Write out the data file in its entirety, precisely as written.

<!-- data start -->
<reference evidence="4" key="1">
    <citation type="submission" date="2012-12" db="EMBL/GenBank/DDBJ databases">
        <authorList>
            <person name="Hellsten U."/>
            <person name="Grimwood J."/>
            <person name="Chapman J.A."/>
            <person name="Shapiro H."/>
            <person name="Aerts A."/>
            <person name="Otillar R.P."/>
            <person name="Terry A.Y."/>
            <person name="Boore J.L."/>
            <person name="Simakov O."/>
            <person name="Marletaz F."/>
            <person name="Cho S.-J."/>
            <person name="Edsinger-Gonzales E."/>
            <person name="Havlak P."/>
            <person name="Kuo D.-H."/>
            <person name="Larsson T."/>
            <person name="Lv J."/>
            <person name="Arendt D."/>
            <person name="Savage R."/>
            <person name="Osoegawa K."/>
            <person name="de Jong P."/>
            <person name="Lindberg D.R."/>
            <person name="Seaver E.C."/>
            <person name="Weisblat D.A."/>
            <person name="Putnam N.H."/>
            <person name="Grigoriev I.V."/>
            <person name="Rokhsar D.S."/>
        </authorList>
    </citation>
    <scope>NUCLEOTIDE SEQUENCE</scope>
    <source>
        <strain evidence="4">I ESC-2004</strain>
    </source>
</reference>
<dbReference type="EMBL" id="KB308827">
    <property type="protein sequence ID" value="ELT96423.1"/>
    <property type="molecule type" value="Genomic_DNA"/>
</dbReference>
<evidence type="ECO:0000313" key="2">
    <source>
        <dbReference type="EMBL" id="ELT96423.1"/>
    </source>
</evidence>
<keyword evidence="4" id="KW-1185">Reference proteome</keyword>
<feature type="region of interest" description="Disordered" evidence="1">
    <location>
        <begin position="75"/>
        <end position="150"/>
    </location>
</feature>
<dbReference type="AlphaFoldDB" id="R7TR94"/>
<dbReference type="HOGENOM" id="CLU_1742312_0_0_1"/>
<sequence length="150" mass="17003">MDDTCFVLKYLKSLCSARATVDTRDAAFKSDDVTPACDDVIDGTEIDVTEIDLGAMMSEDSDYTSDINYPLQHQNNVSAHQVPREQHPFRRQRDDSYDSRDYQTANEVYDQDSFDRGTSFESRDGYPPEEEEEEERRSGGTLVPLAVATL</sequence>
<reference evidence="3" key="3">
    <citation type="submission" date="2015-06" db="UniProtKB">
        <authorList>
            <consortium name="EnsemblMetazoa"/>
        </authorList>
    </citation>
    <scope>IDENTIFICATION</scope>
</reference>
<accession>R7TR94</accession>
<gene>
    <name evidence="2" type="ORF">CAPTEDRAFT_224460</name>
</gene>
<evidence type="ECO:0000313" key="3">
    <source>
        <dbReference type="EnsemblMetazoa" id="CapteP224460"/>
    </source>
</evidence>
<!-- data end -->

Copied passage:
<reference evidence="4" key="1">
    <citation type="submission" date="2012-12" db="EMBL/GenBank/DDBJ databases">
        <authorList>
            <person name="Hellsten U."/>
            <person name="Grimwood J."/>
            <person name="Chapman J.A."/>
            <person name="Shapiro H."/>
            <person name="Aerts A."/>
            <person name="Otillar R.P."/>
            <person name="Terry A.Y."/>
            <person name="Boore J.L."/>
            <person name="Simakov O."/>
            <person name="Marletaz F."/>
            <person name="Cho S.-J."/>
            <person name="Edsinger-Gonzales E."/>
            <person name="Havlak P."/>
            <person name="Kuo D.-H."/>
            <person name="Larsson T."/>
            <person name="Lv J."/>
            <person name="Arendt D."/>
            <person name="Savage R."/>
            <person name="Osoegawa K."/>
            <person name="de Jong P."/>
            <person name="Lindberg D.R."/>
            <person name="Seaver E.C."/>
            <person name="Weisblat D.A."/>
            <person name="Putnam N.H."/>
            <person name="Grigoriev I.V."/>
            <person name="Rokhsar D.S."/>
        </authorList>
    </citation>
    <scope>NUCLEOTIDE SEQUENCE</scope>
    <source>
        <strain evidence="4">I ESC-2004</strain>
    </source>
</reference>
<dbReference type="EMBL" id="KB308827">
    <property type="protein sequence ID" value="ELT96423.1"/>
    <property type="molecule type" value="Genomic_DNA"/>
</dbReference>
<evidence type="ECO:0000313" key="2">
    <source>
        <dbReference type="EMBL" id="ELT96423.1"/>
    </source>
</evidence>
<keyword evidence="4" id="KW-1185">Reference proteome</keyword>
<feature type="region of interest" description="Disordered" evidence="1">
    <location>
        <begin position="75"/>
        <end position="150"/>
    </location>
</feature>
<dbReference type="AlphaFoldDB" id="R7TR94"/>
<dbReference type="HOGENOM" id="CLU_1742312_0_0_1"/>
<sequence length="150" mass="17003">MDDTCFVLKYLKSLCSARATVDTRDAAFKSDDVTPACDDVIDGTEIDVTEIDLGAMMSEDSDYTSDINYPLQHQNNVSAHQVPREQHPFRRQRDDSYDSRDYQTANEVYDQDSFDRGTSFESRDGYPPEEEEEEERRSGGTLVPLAVATL</sequence>
<reference evidence="3" key="3">
    <citation type="submission" date="2015-06" db="UniProtKB">
        <authorList>
            <consortium name="EnsemblMetazoa"/>
        </authorList>
    </citation>
    <scope>IDENTIFICATION</scope>
</reference>
<accession>R7TR94</accession>
<gene>
    <name evidence="2" type="ORF">CAPTEDRAFT_224460</name>
</gene>
<evidence type="ECO:0000313" key="3">
    <source>
        <dbReference type="EnsemblMetazoa" id="CapteP224460"/>
    </source>
</evidence>